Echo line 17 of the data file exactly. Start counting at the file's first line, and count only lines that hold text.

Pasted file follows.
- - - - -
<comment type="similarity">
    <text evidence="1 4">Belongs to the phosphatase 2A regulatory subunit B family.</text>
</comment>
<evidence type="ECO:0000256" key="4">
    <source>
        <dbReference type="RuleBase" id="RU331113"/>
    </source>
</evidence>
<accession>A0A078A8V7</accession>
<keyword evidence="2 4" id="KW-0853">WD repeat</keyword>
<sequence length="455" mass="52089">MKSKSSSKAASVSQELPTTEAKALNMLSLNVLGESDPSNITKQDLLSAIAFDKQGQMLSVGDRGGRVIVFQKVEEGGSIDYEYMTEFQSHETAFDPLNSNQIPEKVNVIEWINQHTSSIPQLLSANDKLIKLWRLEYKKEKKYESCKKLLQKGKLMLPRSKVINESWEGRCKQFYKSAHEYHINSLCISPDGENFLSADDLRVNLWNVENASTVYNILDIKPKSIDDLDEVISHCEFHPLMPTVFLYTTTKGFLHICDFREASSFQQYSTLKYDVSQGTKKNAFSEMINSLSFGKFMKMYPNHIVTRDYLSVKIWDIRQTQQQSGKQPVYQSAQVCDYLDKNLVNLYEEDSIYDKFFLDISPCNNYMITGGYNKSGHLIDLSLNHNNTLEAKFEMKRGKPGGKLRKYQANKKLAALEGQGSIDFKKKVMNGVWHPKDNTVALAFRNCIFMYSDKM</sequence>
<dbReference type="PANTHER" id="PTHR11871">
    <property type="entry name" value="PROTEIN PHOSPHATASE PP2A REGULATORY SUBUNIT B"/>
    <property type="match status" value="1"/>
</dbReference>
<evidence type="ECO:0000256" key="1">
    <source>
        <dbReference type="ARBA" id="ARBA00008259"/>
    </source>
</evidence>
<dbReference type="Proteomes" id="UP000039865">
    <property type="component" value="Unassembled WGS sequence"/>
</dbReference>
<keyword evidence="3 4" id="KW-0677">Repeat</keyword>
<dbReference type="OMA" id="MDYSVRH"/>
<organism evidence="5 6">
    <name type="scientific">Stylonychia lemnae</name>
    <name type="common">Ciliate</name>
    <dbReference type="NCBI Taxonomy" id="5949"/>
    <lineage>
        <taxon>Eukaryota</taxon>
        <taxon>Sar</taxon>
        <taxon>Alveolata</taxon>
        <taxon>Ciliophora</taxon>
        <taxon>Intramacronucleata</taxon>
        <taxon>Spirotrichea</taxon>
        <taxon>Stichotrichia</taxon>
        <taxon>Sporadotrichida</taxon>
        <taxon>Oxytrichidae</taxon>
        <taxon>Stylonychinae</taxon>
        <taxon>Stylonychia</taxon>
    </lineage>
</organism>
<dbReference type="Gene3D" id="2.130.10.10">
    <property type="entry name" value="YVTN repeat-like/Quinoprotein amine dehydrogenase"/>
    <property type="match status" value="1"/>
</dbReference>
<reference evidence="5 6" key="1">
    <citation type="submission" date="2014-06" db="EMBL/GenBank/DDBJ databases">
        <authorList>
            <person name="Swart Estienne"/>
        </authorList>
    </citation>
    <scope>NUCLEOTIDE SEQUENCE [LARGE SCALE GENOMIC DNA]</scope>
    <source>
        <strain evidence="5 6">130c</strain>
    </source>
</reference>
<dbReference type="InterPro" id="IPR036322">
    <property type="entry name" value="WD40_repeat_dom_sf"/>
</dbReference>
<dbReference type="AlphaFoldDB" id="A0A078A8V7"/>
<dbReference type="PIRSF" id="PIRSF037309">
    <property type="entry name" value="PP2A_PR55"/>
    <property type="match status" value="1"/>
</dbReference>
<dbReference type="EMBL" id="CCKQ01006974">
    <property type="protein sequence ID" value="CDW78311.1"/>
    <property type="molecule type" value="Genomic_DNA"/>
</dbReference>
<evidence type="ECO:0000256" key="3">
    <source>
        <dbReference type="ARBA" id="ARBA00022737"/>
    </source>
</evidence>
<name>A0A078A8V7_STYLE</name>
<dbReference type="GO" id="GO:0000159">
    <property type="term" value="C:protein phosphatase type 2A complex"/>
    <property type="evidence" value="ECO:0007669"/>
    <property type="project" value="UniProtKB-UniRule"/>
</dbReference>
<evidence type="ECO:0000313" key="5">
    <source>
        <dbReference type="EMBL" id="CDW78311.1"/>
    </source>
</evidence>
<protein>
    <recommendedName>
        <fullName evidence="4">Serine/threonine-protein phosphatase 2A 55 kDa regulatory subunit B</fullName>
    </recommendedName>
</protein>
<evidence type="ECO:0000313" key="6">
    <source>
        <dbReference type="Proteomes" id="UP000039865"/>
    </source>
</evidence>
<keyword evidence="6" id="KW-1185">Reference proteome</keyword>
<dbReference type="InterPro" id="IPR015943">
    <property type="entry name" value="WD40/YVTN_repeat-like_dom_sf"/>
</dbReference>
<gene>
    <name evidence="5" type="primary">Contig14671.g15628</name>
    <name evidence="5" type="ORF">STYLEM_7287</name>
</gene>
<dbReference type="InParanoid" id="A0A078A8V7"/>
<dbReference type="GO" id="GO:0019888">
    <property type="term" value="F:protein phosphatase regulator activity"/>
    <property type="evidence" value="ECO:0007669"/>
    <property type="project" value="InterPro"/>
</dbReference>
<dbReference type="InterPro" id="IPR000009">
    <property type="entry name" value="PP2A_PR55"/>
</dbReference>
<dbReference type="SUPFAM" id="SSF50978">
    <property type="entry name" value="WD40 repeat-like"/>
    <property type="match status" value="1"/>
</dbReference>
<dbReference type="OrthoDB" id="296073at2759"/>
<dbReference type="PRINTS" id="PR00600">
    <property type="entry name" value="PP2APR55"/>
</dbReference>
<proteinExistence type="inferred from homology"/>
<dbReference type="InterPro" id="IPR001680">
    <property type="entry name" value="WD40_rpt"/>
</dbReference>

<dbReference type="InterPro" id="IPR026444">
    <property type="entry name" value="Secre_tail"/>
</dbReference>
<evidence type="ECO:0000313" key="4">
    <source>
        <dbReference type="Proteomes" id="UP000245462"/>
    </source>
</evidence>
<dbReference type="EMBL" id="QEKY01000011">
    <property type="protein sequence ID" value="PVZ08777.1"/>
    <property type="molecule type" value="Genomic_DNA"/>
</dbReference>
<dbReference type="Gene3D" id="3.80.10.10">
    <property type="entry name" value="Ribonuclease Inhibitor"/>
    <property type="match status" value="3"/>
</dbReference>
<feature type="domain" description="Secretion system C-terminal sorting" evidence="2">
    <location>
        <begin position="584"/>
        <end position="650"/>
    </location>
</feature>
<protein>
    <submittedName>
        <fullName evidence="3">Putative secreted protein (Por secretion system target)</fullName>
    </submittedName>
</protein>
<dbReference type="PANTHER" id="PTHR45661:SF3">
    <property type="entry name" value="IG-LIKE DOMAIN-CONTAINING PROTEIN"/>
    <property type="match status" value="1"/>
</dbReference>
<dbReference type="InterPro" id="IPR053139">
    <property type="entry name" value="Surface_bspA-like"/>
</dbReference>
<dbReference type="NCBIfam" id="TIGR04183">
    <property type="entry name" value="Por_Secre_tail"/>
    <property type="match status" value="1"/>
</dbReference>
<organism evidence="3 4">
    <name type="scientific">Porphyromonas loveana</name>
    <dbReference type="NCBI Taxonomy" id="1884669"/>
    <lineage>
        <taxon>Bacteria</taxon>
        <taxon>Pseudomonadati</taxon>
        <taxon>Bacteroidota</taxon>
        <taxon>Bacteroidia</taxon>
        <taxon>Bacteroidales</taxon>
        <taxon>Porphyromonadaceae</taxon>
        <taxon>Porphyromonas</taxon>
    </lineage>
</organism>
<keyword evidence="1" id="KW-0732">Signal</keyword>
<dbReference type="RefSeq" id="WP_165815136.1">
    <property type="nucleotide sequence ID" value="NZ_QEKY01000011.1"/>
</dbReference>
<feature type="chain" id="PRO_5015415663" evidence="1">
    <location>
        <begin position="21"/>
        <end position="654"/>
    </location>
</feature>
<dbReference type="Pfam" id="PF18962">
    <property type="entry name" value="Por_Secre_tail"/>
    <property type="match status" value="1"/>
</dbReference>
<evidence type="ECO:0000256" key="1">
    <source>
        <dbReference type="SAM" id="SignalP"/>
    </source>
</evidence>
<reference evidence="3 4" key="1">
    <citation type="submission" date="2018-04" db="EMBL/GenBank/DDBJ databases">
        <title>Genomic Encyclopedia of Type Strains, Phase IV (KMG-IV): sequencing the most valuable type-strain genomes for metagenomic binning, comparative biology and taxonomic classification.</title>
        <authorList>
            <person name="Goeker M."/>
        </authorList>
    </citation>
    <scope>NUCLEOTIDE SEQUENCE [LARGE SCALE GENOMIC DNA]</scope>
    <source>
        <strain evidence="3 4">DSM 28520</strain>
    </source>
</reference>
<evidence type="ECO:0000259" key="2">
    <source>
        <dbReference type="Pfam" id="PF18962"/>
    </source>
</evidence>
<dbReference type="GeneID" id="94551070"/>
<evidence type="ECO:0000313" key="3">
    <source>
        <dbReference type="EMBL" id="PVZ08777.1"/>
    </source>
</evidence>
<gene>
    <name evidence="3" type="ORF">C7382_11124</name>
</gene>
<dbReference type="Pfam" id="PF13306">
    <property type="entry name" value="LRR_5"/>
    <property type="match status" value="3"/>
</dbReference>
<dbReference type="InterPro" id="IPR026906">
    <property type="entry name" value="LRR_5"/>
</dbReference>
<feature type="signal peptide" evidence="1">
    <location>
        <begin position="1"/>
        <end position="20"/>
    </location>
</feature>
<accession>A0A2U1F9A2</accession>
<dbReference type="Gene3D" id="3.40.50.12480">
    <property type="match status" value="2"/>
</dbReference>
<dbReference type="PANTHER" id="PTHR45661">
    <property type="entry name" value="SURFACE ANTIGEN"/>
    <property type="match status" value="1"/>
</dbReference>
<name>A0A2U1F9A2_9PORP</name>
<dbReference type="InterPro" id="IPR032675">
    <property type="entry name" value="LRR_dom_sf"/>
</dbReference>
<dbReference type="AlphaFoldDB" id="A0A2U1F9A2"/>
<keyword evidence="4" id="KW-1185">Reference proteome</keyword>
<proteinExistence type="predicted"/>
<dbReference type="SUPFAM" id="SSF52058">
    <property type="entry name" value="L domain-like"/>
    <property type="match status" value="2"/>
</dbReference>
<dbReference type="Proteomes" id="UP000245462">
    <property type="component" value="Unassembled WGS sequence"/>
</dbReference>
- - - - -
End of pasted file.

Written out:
    <source>